Speculation has been mounting for months that the road for Russian President Vladimir Putin to extend his reign past 2024, when he is obliged by the constitution to step down, runs through Minsk, the capital of neighboring Belarus. Many expected last weekend's celebration of the twentieth anniversary of the Russian-Belarusian Union State to provide a convenient launchpad for the longtime Russian leader to push for the further integration of the two countries and then use it as a pretext to change the constitution, thereby getting around the current limit on presidential terms.
The long-awaited summit, however, turned out to be a non-event. Belarusian President Alexander Lukashenko, the collective farm director-turned-autocrat who has ruled Belarus for twenty-five years, fought tooth and nail to preserve every inch of his powers. His Russian counterpart grumbled, but eventually acquiesced to substituting real integration with another set of hazy road maps and distant deadlines.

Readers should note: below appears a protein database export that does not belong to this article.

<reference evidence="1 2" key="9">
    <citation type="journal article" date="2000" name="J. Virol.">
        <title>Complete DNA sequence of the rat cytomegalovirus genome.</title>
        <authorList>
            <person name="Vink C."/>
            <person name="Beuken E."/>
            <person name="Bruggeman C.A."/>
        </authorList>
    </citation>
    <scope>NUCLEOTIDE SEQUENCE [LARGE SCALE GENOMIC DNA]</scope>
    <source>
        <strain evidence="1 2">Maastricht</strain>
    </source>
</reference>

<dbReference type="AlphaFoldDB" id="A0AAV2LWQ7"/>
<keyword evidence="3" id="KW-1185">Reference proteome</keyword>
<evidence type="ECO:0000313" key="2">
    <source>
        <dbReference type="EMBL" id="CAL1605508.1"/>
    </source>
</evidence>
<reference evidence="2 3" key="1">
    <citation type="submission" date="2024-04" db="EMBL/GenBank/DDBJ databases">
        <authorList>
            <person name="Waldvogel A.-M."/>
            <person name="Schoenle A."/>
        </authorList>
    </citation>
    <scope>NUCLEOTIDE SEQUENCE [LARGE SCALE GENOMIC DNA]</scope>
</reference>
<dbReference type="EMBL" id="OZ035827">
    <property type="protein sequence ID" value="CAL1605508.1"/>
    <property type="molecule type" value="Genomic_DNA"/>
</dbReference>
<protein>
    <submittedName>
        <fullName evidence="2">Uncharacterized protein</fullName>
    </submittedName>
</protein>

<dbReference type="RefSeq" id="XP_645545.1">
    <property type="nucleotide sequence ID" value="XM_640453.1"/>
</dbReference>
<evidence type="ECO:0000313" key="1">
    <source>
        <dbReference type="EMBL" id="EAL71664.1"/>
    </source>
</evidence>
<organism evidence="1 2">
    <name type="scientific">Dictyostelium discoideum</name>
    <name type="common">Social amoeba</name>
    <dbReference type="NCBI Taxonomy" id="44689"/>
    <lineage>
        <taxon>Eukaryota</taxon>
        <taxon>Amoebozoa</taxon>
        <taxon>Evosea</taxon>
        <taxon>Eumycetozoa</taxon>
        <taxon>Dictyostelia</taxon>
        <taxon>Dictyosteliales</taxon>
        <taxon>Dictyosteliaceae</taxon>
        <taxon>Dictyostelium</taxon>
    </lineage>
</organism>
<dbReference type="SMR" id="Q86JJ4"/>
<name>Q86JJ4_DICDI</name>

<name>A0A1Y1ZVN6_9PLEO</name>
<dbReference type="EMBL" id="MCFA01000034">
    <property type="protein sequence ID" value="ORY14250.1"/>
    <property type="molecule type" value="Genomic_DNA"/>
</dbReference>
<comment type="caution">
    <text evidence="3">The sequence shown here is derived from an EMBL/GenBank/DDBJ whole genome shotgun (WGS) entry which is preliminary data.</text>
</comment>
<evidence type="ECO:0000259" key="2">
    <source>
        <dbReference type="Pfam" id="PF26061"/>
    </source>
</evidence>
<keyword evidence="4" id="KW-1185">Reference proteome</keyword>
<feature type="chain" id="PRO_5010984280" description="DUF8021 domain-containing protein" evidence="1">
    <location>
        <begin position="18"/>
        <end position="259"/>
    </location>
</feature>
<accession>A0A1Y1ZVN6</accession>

The two leaders agreed to postpone the sensitive issue of oil and gas sales until their next meeting on December 20, but the Kremlin is unlikely to use the delay to ramp up pressure on Belarus. This is because keeping Lukashenko safely ensconced remains a crucial element of Russia's wider dealings with the ruling elites of the post-Soviet states, and part of the established formula for preserving a modicum of influence over irksome neighbors.
The saga of Russia-Belarus integration is very much a process of the slow but inexorable tightening of the Kremlin's grip over its Western neighbor, though Russia's achievements should not be overestimated. Russia's Gazprom may have swallowed up Belarus's gas monopoly Beltransgaz and constrained Lukashenko's influence over tariffs for the transit of Russian gas to Europe. But Gazprom's control over the gas operators of Moldova, Latvia, and Estonia has clearly not been enough to firmly embed any of them in Russia's sphere of influence.